Ron Darnell

Senior Vice President - PNM

How can you balance professional success and personal happiness? Well, picture this: After years of record-breaking success, a Senior Vice President of a Fortune 500 company makes time for the little things - like growing his own garden, spending time with his wife, and looking forward to not slowing down. The person in this picture is Ron Darnell - one of the spearheads of New Mexico’s very own PNM. Ron had time to sit down with me and talk about his dos and do-nots to be successful in your job and in life. 

Colt: First off - how do you have time for a garden?? You’re an executive of a Fortune 500 company, crazy successful - and you have time for a garden - your time management is crazy! What are your morning habits? 

Ron: I have very irregular sleeping habits. I get up anywhere between 2:30-4:30a - sometimes I can’t sleep, I love coffee so I drink coffee, and that’s when I cover most of my intellectual curiosities, reading, etc. I catch-up on the news, check ESPN, The Wall Street Journal, The ABQ Journal, look at my emails. Then once it’s light, I take the dogs for a 2 mile walk, get back, and Sue [his wife] and I meet in the gym at 7:30… That routine is a kind of meditation for me. At the end of it I have time to think about family, and any problem-solving I might have to deal with throughout the day.

Colt: Do you think that kind of self-discipline has separated you from others in climbing the ladder to CEO? 

Ron: Partially. It takes a few other things too: (1) You have to be really passionate, so passionate that you’re willing to give up a lot. Sometimes there’s no such thing as a 40 hr work week, sometimes not even a vacation; (2) You have to take risks - you can’t just sit around and put in the time and expect stuff to open up; (3) You have to sacrifice. 

Colt: Looking back, is there anything you would tell your 30 year old self? 

Ron: Don’t spend a minute doing what you don’t like to do. Human beings have the amazing ability to adjust, but it’s really bad if you’re doing that emotionally with something you don’t like. People do it with bad relationships, bad marriages. 

Colt: I totally agree. You have to take your life into your own hands. 

Ron: Do you know who Jim Abbott is? He was a baseball player, and his left arm was deformed, and he would switch his glove from one arm to the other when he needed to throw or catch, and you couldn’t bunt him - he was as good as everyone else. You have the responsibility to make it work. If everybody had that mindset the world would be a better place.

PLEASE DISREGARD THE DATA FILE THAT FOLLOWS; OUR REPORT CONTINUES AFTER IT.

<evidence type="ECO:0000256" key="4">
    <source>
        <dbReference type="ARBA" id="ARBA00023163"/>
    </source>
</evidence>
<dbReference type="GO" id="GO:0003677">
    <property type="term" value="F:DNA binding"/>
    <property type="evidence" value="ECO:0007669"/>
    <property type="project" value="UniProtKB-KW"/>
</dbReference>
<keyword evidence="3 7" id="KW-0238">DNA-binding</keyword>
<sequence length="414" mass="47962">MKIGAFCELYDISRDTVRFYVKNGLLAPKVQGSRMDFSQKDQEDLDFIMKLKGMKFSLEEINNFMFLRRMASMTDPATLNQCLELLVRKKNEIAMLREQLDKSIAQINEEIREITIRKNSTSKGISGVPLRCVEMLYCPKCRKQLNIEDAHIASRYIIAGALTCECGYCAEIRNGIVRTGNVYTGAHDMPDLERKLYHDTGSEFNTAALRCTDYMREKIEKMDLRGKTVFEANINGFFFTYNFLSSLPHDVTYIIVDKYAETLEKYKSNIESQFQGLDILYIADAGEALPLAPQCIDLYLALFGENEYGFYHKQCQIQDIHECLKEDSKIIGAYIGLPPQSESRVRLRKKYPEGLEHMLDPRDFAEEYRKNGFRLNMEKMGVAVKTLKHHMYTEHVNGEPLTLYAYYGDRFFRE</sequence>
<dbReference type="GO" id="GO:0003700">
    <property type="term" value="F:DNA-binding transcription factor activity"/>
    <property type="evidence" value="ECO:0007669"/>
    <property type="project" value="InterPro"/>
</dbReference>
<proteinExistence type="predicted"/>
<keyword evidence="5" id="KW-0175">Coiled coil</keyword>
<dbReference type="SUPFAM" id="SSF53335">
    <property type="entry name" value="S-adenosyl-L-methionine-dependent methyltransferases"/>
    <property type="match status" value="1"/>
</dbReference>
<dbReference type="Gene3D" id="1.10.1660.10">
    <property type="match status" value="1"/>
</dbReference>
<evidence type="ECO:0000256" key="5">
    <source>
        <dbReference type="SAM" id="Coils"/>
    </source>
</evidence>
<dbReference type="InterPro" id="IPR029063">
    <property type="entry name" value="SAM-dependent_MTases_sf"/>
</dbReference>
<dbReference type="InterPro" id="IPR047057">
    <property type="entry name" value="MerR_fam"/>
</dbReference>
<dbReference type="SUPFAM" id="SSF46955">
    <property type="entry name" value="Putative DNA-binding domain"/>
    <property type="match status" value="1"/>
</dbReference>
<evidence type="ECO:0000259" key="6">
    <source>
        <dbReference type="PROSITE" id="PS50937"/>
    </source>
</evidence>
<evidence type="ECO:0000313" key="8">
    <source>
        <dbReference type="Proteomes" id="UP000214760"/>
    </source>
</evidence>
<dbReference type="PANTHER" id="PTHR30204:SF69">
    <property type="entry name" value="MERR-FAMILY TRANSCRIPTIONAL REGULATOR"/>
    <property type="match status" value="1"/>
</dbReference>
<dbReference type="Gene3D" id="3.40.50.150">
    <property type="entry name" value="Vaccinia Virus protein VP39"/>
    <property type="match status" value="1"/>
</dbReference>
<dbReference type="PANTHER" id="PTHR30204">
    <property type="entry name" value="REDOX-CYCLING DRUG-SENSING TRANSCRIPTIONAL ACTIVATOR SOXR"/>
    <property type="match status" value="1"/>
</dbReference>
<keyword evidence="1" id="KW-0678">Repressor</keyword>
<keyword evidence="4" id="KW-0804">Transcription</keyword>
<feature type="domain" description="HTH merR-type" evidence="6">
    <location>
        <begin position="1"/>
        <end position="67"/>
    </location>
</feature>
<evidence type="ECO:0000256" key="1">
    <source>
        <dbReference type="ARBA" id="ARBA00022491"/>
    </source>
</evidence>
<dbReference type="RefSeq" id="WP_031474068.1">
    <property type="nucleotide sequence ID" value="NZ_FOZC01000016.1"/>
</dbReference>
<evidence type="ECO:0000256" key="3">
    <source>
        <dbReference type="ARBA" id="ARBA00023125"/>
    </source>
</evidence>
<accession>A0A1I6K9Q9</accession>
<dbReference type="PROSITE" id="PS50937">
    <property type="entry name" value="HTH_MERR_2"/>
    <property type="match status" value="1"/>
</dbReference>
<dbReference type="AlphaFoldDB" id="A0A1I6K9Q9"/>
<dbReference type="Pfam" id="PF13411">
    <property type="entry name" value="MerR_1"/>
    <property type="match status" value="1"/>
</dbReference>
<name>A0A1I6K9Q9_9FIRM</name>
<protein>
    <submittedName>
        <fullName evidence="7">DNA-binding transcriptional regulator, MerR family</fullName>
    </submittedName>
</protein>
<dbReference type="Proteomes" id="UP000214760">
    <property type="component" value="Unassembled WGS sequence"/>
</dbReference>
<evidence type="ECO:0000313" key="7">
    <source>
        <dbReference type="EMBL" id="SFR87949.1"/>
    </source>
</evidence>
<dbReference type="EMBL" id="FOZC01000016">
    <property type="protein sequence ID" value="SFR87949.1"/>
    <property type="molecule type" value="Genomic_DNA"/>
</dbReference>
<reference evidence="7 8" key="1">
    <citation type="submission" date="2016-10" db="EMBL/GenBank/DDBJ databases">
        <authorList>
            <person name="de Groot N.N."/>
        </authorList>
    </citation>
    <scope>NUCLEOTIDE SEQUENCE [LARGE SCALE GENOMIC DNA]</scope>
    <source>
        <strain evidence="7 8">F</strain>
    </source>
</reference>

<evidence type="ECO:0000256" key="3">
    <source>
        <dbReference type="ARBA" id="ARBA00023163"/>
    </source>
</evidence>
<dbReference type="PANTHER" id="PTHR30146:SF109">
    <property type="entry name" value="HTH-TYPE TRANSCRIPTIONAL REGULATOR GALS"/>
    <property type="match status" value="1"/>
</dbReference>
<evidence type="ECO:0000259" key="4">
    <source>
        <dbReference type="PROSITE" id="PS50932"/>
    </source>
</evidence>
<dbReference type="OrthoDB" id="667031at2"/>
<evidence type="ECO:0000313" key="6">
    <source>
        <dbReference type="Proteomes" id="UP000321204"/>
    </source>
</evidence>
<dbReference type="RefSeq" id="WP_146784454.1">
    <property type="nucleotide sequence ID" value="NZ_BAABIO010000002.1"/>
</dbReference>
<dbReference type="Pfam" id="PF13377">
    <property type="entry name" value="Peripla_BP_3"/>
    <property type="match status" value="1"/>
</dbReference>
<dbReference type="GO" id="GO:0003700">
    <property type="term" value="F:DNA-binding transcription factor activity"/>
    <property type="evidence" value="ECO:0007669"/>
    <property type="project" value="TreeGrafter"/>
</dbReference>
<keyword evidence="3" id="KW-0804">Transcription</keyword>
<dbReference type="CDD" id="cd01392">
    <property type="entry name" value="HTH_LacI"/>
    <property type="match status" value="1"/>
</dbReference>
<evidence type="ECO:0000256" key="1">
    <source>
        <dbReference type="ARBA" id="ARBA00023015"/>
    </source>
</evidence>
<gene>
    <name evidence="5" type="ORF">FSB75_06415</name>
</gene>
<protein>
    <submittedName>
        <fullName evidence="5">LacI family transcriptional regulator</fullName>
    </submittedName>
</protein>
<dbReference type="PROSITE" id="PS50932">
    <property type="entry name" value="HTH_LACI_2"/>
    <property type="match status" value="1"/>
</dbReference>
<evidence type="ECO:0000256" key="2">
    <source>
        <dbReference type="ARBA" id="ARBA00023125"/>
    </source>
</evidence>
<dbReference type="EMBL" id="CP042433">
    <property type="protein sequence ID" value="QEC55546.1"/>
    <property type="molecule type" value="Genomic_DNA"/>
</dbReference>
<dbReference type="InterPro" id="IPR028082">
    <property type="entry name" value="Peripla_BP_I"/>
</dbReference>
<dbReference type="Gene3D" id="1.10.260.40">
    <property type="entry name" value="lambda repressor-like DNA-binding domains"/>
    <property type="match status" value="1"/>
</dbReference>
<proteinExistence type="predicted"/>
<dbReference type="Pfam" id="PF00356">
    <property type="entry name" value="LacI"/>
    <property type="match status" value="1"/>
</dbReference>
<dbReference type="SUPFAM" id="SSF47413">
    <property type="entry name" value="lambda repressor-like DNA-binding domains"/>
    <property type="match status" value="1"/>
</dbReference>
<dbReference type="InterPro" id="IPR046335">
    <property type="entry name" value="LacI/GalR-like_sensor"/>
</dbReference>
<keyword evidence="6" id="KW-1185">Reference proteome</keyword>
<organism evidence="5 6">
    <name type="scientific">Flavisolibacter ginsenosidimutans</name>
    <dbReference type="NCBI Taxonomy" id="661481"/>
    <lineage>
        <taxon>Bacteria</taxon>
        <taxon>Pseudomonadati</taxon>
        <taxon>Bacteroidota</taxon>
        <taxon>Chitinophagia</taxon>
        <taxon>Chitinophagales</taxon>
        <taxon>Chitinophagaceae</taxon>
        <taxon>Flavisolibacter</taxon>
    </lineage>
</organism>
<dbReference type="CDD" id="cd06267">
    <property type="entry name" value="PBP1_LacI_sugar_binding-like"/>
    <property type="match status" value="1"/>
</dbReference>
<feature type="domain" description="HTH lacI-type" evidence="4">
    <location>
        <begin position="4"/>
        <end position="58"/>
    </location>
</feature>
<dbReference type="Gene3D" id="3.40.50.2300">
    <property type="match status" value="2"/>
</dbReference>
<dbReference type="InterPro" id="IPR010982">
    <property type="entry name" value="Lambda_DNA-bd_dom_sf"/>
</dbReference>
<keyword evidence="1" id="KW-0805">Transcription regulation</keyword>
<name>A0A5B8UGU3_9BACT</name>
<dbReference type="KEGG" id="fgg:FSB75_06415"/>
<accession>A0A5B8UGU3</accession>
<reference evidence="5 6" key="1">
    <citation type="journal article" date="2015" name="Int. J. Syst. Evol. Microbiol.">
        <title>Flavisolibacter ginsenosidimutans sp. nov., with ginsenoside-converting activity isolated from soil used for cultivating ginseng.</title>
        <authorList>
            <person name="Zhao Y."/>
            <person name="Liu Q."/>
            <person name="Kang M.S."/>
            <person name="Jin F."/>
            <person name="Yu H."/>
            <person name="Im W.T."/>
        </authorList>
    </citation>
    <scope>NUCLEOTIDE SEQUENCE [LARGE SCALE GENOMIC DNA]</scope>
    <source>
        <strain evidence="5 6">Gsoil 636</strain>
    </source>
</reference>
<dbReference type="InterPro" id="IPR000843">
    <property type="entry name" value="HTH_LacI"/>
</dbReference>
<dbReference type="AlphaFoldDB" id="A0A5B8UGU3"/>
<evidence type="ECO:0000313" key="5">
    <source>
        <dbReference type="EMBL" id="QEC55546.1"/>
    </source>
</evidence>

Colt: I’ve worked with a woman who didn’t have any arms and she learned how to fly planes with her feet. 

Ron: Same thing there. 

Colt: After your long career and all the success you’ve had, what do you feel is your purpose in life? Do you feel like you have a purpose?

Ron: No.

Colt: No??

Ron: Are you familiar with the book of Ecclesiastes? All is dust and shall return to dust. 


Ron: I think you should live day-by-day, and plan for the future, and strive to be better.

Colt: Do you try to push that on the people you work with? Try to make them better? 

Ron: I do. There’s a really good book called Turn The Ship Around - it’s about a navy commander who takes over a horrible ship in the navy, and one thing he did was he had everyone report to him everyday for 10 minutes, they couldn’t sit down, and they updated him on things they thought other team members needed to hear or where they needed help. Things were too bad for him to fix them all, so what he did to fix it was facilitated the discussion. He provided a haven for team work. 

Ron’s idea of providing a haven for teamwork really struck me. It’s easy to forget that we don’t have to have all the answers to be successful. We just have to start the conversation of how to get those answers. 

In our closing remarks, Ron said that one thing he would want to be remembered for is that he didn’t stop with old age. He looks forward to new business adventures as his vibrant years continue on. I doubt Ron will stay in the garden very long.